One cycle of a square wave would be produced by a program which sets the output bit high, pauses for the length of the delay, sets the output bit low and finally pauses again. If the program was repeated endlessly we would have a musical waveform at a frequency related to the length of the delay. A shorter delay gives a higher frequency and so a list of suitable delays can be worked out to give a chromatic scale. You can probably see that there is no easy way of incorporating a tuning control — such is digital. A drift-free frequency is great unless you want to move it!
It would be economically crazy to tie up a microprocessor just to generate a single frequency. What is needed are frequency generating peripherals which the micro can control. These take the form of programmable counter/timers which are very complex and can operate in several modes. All the micro does is select which mode is required and then load a large number into the chip. The counter/timer then begins merrily subtracting one from that number every time it is clocked from a master oscillator.
When zero is reached the counter clears its output line, reloads the number and repeats the process. The principle is the same as in the previous example but the resulting output frequency is much easier to establish because it relates directly to the count-down number. It also frees the microprocessor to supervise other counter/timers for polyphonic applications. This scheme could be the basis of a Digitally Controlled Oscillator (DCO), although some extra electronics would be required to convert the hollow sounding square wave produced into something more musically interesting.
Both the previous approaches have forced the micro to become an oscillator or an oscillator bank. Although this eliminates drift and tuning problems it does not really unleash the 'power of the micro' (as we technical writers like to say at least once an issue). The all-digital way requires lots more maths but that's what computers are good at.
Sampling theory is used again but this time in reverse. A clock oscillator at twice the frequency of the highest harmonic we want to reproduce is used as a reference input. For each clock pulse received, the micro has to work out what the amplitude of each of the voices would be at the instant, then sum them and feed the result to a digital to analogue converter.
After filtering to remove the clock frequency, we are left with an audio signal which appears to sound as though the oscillators actually existed. When you think that all the envelope and modulation effects have to be calculated as well, then it's amazing that the micro can get through all those sums before the next clock pulse arrives.
This speed limitation chops the possible bandwidth down and is noticeable on relatively slow computers such as the Apple. The sound can be very dull with 5kHz as the highest frequency component.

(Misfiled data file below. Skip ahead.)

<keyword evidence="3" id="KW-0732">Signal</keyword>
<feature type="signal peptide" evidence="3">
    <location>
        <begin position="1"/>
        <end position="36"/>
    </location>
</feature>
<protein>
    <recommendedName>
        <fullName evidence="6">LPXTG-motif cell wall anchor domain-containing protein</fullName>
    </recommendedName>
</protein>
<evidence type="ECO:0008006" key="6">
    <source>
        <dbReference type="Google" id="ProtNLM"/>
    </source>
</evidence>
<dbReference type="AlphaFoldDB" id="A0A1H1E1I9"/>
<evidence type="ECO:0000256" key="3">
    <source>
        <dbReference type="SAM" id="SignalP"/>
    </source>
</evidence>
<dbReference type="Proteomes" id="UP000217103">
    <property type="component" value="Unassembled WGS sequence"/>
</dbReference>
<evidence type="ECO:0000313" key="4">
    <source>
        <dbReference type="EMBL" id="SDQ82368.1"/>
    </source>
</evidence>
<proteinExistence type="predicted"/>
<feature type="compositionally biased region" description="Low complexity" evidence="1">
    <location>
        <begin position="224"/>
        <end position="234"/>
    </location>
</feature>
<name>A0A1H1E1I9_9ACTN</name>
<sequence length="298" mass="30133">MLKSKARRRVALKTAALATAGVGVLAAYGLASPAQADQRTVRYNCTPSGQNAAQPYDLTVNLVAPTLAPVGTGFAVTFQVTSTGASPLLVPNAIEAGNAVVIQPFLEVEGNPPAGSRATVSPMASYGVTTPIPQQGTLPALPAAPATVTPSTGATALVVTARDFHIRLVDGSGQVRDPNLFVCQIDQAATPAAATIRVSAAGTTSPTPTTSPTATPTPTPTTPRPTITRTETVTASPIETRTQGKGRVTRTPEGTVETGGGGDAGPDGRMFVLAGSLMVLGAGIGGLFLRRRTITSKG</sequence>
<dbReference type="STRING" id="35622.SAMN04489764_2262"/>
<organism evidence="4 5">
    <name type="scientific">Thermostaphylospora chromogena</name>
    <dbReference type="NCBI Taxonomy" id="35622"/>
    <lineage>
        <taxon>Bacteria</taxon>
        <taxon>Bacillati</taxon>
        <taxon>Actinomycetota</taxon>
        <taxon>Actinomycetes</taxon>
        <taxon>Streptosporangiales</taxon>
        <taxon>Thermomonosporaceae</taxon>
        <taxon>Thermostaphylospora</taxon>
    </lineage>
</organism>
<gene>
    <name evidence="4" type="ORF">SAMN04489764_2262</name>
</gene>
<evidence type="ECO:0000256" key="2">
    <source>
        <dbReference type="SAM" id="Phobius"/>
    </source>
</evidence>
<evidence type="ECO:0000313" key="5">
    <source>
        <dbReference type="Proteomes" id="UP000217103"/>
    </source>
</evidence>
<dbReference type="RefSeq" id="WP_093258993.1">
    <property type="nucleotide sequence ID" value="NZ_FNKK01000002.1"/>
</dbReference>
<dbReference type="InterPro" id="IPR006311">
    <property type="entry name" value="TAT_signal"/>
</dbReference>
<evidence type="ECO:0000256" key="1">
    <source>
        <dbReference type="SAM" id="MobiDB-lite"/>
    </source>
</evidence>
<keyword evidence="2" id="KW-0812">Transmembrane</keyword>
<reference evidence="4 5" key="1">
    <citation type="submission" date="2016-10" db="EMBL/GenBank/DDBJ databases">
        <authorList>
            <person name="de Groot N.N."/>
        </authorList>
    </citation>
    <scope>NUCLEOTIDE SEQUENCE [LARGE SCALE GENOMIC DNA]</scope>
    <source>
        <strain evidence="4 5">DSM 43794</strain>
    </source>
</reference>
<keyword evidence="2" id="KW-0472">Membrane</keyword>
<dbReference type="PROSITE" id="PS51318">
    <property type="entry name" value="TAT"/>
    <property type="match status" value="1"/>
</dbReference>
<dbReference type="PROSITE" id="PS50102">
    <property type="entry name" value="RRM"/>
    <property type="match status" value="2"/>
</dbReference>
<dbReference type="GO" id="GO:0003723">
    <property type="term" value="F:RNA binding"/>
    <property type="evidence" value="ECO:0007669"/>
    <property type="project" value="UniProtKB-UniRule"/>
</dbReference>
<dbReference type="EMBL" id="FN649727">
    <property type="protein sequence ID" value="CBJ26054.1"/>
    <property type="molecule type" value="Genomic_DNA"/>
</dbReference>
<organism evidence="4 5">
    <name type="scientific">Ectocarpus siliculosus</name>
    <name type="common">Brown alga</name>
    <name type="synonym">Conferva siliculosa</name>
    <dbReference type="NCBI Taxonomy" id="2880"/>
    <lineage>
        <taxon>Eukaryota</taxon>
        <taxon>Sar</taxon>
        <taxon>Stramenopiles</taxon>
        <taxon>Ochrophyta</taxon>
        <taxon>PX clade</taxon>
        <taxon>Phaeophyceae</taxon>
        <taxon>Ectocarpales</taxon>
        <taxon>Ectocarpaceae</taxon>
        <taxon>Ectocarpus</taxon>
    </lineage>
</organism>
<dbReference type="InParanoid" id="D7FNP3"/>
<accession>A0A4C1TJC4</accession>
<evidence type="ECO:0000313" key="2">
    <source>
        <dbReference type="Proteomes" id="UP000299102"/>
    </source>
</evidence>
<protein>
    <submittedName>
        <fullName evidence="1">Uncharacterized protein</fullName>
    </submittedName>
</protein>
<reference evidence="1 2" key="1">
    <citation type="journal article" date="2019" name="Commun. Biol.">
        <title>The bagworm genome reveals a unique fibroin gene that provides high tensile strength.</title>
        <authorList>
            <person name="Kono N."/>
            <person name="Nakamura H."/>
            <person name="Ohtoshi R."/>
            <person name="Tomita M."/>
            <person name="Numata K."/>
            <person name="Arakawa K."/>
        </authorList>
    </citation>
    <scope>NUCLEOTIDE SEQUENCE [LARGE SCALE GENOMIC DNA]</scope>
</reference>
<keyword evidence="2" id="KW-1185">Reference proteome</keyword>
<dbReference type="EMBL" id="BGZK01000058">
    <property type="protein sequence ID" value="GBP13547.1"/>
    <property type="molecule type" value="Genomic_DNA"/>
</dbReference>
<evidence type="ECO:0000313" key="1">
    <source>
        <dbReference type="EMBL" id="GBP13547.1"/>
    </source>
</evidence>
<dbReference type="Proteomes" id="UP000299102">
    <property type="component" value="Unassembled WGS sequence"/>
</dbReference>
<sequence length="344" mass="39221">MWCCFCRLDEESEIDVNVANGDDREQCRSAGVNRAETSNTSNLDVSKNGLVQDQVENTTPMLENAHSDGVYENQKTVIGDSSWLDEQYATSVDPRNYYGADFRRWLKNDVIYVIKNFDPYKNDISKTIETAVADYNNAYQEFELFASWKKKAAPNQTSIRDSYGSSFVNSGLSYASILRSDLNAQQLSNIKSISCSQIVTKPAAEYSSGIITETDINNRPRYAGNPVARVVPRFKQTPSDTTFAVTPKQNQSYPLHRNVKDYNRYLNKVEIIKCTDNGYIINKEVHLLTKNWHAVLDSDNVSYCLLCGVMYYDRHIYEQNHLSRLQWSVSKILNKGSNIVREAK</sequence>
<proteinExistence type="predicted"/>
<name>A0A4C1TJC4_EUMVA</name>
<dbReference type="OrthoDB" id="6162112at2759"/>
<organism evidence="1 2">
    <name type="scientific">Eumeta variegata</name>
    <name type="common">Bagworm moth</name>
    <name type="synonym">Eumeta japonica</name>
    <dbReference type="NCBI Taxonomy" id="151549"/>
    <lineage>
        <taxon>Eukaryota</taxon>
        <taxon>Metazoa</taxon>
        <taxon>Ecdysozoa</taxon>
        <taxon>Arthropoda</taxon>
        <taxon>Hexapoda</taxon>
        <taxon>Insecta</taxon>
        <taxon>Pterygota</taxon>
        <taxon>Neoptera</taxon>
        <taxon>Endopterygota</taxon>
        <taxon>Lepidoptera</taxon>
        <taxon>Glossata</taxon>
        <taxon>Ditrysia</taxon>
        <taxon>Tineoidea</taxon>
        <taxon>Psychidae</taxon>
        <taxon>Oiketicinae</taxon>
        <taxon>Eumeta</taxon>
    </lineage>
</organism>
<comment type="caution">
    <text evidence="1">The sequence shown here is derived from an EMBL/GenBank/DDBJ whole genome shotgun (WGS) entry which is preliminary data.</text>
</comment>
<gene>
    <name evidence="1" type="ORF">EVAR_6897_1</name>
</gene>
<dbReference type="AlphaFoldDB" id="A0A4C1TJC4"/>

There are many ways to make the computer faster, and they all have expense in common. Firstly, you can jack up the system's clock rate and pay for a premium grade microprocessor. This won't give you a fantastic improvement and could land you in a lot of trouble. Any other suggestions? Try another type of microprocessor. The historic 8080 and 6800 have g now been superseded by the Z80 and the 6809 models. If these new boys can do a job in one instruction that would otherwise take two or three, then you're winning. Sobering thought of the month: the Fairlight uses 6800s.
Still not fast enough? If you're absolutely positive that your program is totally efficient and economically coded then you have two ways left open to you. Number one is to go multiprocessing, number two is to use a microprocessor which operates on double-length words (16 bit).
Multiprocessing is a technique where various functions are hived off from the main processor and given a 'brain' of their own. These slaves communicate with each other and the master processor by passing 'tokens' in shared memory areas. Because the extra processors usually cost less than the carrying handle of the instrument they are part of, the technique is very cost-effective. The keyboard controller is a prime target for its own microprocessor as are digital voice channels. The speed advantage comes from each processor doing less.
Until a few years ago, the most popular general purpose microprocessors were characterised by having an 8 bit data bus. This means that all information passing to or from the processor was in the form of a number ranging from 0 to 255. Handling larger numbers required fetching them in lumps and wasting lots of instructions borrowing and carrying ones, and checking for overflow. Faster arithmetic results from using a processor capable of biting off man-sized 16 bit chunks of data, and having an instruction set which takes advantage of the extra information presented.
The Neve Digital Signal Processing (DSP) desk is the world's first example of a totally digital mixing console and uses both 16 bit microprocessors and multiprocessing. You may recall that a resolution of one part in 65,000 is necessary for quality audio digitisation, and this just so happens to correspond to the value represented by 16 bits. Each channel of the Neve mixer has its own 16 bit micro to perform the sound treatments. The overall addition which corresponds to channel mixing is performed by a 24 bit processor. Crumbs!
Feature by Andy Honeybone